A Hard Heart is Not Difficult for God

18 Moses went back to Jethro his father-in-law and said to him, “Please let me go back to my brothers in Egypt to see whether they are still alive.” And Jethro said to Moses, “Go in peace.” 19 And the Lord said to Moses in Midian, “Go back to Egypt, for all the men who were seeking your life are dead.” 20 So Moses took his wife and his sons and had them ride on a donkey, and went back to the land of Egypt. And Moses took the staff of God in his hand.

21 And the Lord said to Moses, “When you go back to Egypt, see that you do before Pharaoh all the miracles that I have put in your power. But I will harden his heart, so that he will not let the people go. 22 Then you shall say to Pharaoh, ‘Thus says the Lord, Israel is my firstborn son, 23 and I say to you, “Let my son go that he may serve me.” If you refuse to let him go, behold, I will kill your firstborn son.’” – Exodus 4:18-23 ESV

Moses finally determines to accept the Lord’s commission and return to Egypt, but when he informs his father-in-law of his intentions, his words reflect a tone of pessimism.

“Let me go, so that I may return to my relatives in Egypt and see if they are still alive.” – Exodus 4:18 NLT

It almost sounds as if Moses is expecting the worst when he returns. But it is more likely that he is trying to appeal to the heart of Jethro. After all, his father-in-law is a family man and will understand if Moses simply wants to return to check on the well-being of his relatives. This appeal will also help to convince Jethro to allow his daughter and two grandsons to make the journey back with Moses.

Having gained Jethro’s permission, Moses made plans for the long journey home, but not before God informed him that it was safe to return.

“Go back to Egypt, because all the men who were seeking your life are dead.” – Exodus 4:19 NLT

Evidently, Moses still harbored reservations about going back to the place where he had murdered an Egyptian in cold blood. As far as he knew, the bounty on his head was still in effect and he would be arrested as soon as he set foot in Egypt. But God graciously informed him that the statute of limitations had expired because all those who sought him were dead. Moses could no longer use that as an excuse for delaying his return.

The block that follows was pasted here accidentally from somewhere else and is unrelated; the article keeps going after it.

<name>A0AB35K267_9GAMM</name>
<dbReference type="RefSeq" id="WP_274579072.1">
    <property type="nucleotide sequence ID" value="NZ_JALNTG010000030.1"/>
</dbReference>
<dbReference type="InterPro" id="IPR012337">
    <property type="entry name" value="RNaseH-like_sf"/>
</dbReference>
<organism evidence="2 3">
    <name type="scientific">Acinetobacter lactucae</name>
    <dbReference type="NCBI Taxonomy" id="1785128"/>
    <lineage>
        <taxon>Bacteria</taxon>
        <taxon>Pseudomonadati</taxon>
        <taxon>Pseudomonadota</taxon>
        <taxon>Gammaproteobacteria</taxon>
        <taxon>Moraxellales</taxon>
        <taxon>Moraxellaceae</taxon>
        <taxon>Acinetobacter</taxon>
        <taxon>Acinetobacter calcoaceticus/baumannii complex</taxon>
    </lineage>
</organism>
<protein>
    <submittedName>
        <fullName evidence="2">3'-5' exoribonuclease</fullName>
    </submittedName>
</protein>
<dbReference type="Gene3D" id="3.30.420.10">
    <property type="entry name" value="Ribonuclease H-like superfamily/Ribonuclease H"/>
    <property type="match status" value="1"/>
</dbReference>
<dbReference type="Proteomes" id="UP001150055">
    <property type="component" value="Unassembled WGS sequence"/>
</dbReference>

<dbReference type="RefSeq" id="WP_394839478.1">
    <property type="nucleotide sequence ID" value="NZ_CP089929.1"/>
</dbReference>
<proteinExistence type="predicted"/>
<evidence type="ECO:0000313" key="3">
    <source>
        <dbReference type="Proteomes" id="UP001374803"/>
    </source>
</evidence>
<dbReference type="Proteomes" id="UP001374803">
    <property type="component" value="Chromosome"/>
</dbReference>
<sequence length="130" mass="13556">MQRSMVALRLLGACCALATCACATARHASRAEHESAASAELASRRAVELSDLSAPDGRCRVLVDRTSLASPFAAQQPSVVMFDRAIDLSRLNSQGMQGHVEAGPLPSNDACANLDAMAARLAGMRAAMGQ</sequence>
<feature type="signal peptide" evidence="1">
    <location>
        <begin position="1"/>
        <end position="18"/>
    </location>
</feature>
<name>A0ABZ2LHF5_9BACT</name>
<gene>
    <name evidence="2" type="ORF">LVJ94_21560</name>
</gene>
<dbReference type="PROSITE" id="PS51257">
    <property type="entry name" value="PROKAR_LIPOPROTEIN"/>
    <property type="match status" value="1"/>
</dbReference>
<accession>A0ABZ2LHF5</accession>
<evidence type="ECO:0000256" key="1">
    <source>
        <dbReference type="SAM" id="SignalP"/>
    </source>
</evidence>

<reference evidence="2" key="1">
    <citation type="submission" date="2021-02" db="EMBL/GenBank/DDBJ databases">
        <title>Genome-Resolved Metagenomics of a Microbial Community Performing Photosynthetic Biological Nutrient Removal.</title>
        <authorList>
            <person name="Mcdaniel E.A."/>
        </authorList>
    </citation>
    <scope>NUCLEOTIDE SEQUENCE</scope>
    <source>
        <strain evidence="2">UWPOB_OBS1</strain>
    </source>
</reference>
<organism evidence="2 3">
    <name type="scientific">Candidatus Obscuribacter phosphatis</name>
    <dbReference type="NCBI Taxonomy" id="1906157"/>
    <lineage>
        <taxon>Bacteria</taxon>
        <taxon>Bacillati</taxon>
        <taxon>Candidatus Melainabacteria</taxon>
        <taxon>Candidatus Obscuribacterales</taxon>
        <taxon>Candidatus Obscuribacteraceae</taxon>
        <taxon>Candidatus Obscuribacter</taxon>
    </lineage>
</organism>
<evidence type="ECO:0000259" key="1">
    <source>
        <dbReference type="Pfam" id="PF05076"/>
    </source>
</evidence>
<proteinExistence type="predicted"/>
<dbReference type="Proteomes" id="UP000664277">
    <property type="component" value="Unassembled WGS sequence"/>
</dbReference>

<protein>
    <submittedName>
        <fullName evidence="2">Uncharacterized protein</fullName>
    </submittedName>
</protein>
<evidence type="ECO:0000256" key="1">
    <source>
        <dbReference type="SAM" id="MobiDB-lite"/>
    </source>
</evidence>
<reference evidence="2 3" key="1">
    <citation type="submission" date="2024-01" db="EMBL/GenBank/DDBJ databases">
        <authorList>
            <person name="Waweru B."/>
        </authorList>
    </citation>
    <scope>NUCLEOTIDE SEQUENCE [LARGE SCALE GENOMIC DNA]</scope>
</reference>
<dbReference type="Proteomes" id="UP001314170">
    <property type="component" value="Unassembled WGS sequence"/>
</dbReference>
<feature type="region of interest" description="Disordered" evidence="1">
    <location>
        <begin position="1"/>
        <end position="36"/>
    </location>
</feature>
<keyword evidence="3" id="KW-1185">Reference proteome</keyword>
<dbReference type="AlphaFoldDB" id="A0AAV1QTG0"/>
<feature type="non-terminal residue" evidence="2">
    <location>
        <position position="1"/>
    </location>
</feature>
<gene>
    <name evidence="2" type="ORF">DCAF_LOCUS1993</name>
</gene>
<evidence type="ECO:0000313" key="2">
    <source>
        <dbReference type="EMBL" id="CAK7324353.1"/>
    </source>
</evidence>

Before Moses loaded his wife and sons on a donkey, he received one final order from God that fully summarized his commission.

“When you go back to Egypt, see that you do before Pharaoh all the wonders I have put under your control. But I will harden his heart and he will not let the people go. You must say to Pharaoh, ‘This is what the Lord has said, “Israel is my son, my firstborn,  and I said to you, ‘Let my son go that he may serve me,’ but since you have refused to let him go, I will surely kill your son, your firstborn!”’” – Exodus 4:21-23 NLT

Moses had his marching orders and they were far from encouraging. God basically told His servant that he would face stiff opposition. Pharaoh was not going to be like what Moses had to say. In fact, he was going to refuse any and all requests to let the people of Israel leave Egypt. And God let Moses know that Pharaoh’s stubborn resistance would be part of His sovereign plan for Israel’s deliverance. God was going to “harden his heart.” This phrase will be used repeatedly throughout the book of Exodus, in order to inform the reader that the entire narrative arc of the story has been authored by God. Though Pharaoh is a powerful figure, he is just another character in God’s divine drama of deliverance.

God is not suggesting that Pharaoh will be a helpless victim of His sovereign will. The king of Egypt will not be subjected to some kind of divine mind control that forces him to function in a robotic, trancelike state. Pharaoh will have full access to all of his mental faculties, and will willingly decide to oppose the will of God. On several occasions, it will become clear that Pharaoh is operating according to his own stubborn will.

But when Pharaoh saw that there was a respite, he hardened his heart and would not listen to them, as the Lord had said. – Exodus 8:15 ESV

But Pharaoh hardened his heart this time also, and did not let the people go. – Exodus 8:32 ESV

In a sense, God is using the prideful and arrogant nature of Pharaoh to accomplish His will. God is not forcing Pharaoh to do anything. He is simply taking advantage of what He knows to be a weakness in the life of this godless, pagan king. By having Moses make the request for Israel’s release, God is hardening Pharaoh’s heart because He already knows the king will reject that request. God could soften Pharaoh’s heart and make him amenable to Moses’ overtures, but that would not provide the proper environment in which to demonstrate His power and authority to the people of Israel.

But it seems clear from the text that God hardened Pharaoh’s heart.

But the Lord hardened the heart of Pharaoh, and he did not listen to them, as the Lord had spoken to Moses. – Exodus 9:12 ESV

But the Lord hardened Pharaoh’s heart, and he did not let the people of Israel go. – Exodus 10:20 ESV

But the Lord hardened Pharaoh’s heart, and he would not let them go. – Exodus 10:27 ESV